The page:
Navigating Around La. Each year we discover that more students are visiting USC without a vehicle

 Navigating Around La. Each year we discover that more students are visiting USC without a vehicle and inevitably prospective students have a great deal of questions about whether or not it’s even feasible to get around the town without one. We am pleased to report that LA has evolved way beyond the conventional ‘car culture’ that we have all heard of, and offers lots of options for individuals who decided to keep their automobiles at home. USC especially offers a range options for pupils who prefer mass transit over mass traffic.

For the grocery shopping and friend-visiting needs USC Transportation Services operates a huge amount of shuttle buses that run in and around the University Park Campus neighborhood throughout the day. Yourself taking a class, starting an internship, or snagging a job on USC’s Health Science Campus, Transportation Services has you covered too intercampus shuttles run to and from the Health Science Campus, which is located about 10 miles northeast of the main campus, throughout the day if you find.

The service that students tell me they can’t live without is Campus Cruiser. With cars literally driven by other students, this free service is just like a taxi and operates late into the night time, so you have a safe and reliable way to get home whether you have a late night at the library or at a friend’s apartment.

The central hub of LA’s metro and rail systems in addition to campus and intercampus shuttles, Transportation Services operates a shuttle that runs back and forth to Union Station. Union Station is home to Amtrak, Southern California’s commuter train Metrolink, and Los Angeles Metro’s light rail and bus line hub. What does which means that for you? From Union Station you can just about go anywhere in California. Not only this, but Union Station is just a short stroll from all that Little Tokyo and historic Olvera Street need certainly to offer.

To explore more of exactly what the City of Angels is offering, there is an awesome general public transit system that consists of light rail trains and buses. With light rail stops opening up in the future right over the street from USC, students can hop on the train and mind west to stylish Culver City to catch a filming at Sony Studios, go up north to the Valley for a taste of the suburban life in Studio City, spend each day at Universal Studios Hollywood in Universal City, mind south and check out the Aquarium of the Pacific or the Queen Mary in Long Beach, and revel in Huntington Library and Gardens in Pasadena.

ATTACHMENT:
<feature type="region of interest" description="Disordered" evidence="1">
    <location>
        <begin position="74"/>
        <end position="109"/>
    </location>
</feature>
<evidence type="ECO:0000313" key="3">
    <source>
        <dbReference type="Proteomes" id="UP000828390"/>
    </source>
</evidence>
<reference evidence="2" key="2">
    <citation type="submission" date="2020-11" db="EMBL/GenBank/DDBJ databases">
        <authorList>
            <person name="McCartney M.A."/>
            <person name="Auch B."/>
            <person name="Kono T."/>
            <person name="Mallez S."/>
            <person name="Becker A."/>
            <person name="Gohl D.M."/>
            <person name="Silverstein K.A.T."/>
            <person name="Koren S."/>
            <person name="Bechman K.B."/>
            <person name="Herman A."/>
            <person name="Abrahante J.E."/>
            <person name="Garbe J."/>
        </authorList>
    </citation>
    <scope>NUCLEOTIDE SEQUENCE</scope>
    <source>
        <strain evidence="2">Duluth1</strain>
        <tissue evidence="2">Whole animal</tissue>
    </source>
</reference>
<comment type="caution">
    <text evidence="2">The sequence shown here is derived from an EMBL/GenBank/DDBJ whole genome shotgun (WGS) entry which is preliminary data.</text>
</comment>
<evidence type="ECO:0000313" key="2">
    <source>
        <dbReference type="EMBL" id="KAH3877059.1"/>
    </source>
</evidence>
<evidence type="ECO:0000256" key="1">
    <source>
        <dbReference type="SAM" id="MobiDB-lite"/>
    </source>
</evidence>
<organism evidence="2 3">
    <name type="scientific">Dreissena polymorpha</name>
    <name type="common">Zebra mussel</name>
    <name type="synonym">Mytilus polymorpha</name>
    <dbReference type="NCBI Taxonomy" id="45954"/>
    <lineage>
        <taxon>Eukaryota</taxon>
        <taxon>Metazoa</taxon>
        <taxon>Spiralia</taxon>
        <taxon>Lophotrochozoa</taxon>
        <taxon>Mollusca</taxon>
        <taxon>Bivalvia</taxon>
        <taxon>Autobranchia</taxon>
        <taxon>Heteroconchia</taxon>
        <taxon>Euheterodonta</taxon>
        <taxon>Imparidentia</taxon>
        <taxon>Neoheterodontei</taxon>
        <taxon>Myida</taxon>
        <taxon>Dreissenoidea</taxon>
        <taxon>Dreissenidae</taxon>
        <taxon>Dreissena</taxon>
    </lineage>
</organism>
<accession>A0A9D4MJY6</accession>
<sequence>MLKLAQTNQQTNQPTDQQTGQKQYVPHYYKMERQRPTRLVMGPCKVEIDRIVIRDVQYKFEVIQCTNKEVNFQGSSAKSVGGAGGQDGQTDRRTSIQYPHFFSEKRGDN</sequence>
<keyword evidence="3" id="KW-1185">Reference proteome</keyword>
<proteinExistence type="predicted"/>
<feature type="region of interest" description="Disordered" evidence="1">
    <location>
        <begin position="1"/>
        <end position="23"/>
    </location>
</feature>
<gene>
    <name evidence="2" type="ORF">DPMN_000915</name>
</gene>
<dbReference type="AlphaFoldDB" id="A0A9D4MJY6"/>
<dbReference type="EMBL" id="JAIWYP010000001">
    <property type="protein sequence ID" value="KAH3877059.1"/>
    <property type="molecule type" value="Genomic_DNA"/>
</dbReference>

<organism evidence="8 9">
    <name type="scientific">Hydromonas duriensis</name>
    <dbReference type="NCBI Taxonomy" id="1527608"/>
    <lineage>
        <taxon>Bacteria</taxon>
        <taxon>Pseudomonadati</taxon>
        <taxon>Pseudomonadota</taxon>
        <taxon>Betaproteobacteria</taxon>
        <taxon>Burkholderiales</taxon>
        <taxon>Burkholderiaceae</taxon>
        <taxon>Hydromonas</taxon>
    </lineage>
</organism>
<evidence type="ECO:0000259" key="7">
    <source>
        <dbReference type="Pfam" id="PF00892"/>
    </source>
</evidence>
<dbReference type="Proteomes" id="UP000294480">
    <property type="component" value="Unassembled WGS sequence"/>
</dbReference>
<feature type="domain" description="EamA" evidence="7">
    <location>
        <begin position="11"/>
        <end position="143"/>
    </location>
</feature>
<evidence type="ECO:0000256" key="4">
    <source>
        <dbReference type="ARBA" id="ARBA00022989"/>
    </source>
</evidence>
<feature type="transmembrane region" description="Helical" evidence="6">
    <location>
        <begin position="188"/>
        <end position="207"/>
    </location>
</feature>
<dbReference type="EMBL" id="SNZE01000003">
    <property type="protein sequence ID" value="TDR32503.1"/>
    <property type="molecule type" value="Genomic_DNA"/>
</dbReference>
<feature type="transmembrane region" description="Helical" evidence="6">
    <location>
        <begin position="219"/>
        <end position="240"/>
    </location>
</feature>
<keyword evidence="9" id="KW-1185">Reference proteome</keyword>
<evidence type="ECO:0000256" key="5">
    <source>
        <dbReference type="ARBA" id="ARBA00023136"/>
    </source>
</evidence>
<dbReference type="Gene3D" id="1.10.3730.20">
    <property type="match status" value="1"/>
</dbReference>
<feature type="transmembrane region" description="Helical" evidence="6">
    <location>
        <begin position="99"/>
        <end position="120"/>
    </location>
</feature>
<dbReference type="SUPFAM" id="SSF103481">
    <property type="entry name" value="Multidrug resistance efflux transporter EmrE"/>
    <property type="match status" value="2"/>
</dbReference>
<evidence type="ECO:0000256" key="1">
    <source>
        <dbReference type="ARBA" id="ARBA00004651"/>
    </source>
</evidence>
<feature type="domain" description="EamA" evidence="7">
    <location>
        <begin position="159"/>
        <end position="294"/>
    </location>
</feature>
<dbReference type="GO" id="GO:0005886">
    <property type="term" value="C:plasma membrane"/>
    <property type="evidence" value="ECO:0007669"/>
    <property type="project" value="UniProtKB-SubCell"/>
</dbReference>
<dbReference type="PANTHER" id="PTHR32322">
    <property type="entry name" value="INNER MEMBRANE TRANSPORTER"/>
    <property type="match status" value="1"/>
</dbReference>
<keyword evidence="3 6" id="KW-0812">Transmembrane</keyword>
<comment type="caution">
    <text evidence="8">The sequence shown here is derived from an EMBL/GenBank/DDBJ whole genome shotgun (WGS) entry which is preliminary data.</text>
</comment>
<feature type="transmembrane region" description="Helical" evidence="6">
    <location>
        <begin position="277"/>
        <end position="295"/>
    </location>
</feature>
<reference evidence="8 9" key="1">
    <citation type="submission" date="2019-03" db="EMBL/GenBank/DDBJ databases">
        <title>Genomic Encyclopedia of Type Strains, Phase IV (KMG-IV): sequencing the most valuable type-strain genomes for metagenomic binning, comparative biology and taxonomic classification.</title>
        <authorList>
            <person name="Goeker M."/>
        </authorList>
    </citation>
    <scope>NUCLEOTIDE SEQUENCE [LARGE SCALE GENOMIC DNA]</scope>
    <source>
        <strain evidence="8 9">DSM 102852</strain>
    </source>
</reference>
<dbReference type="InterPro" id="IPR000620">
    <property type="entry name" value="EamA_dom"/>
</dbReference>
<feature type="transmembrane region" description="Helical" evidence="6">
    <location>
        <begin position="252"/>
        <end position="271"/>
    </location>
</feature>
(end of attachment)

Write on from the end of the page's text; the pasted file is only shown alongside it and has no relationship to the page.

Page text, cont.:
Finally, in the event that you ever find that you need to have to jump behind the wheel, there are ZipCars open to rent at USC by the hour or each day, as well as our extremely own Enterprise Rent-A-Car on campus!

I do believe you will discover that not having vehicle is a non-issue these days in LA. You may even get to see and know the populous city a bit better by hopping into the passenger chair.

If it seems easy, you’re maybe not carrying it out right

Today’s post is written by guest blogger Kirk Brennan, Director of Admission.

Well, the hour has arrived. The reading that is long has shmoop professional paper writers visited an end.

Numerous different thoughts compete for my attention, that makes it difficult for me to start. My head is racing. So I’ll start out with the simple stuff: some basic numbers.

We received nearly 46,000 applications from first-year pupils, 24% more than this past year. We offered fall admission to about 8,400 students, and we anticipate roughly 2,650 pupils will accept our offer. The average GPA of the 8,400 is more than 3.8 on a scale that is unweighted. The middle-50% SAT range is 2060-2250, and also the middle-50% ACT range is 30-34. Students result from all 50 states, over 70 countries that are different and from all walks of life. And lots of them really like sushi.

There is difficult stuff: First, we are tired. Since mid-November, this outstanding team has put it all on the line. We read, calculate GPAs, write notes, scroll and click through student files, weighing and comparing, all on behalf of the who applied. We’re also sad. Even as we began reading, we met many outstanding pupils. But at the final, we must make difficult, even painful choices. We take the role of advocate extremely seriously, then when we understand we ought to bid farewell to many completely suitable candidates, we get a little cranky. We’ve a saying around the office: if it seems easy, you’re not doing it right.

And lots of good stuff: we have been excited. We can’t wait to learn who will be enrolling at USC next year *. We are motivated, filled with hope for our future. So a lot of our students are filled with optimism, and additionally they fully expect, even assume they are going to simply take the world in a better way. Exactly what a job that is great have — daydreamers of sorts: we read about the great dreams of our students, and we imagine them in our community — inside our labs, libraries, classrooms, symposia — making those dreams come real. The near future sure looks bright from where we sit.

I really hope all students who stumble into this blog discover the right college for them: one which can help them reach their complete potential, to soar to unimaginable heights.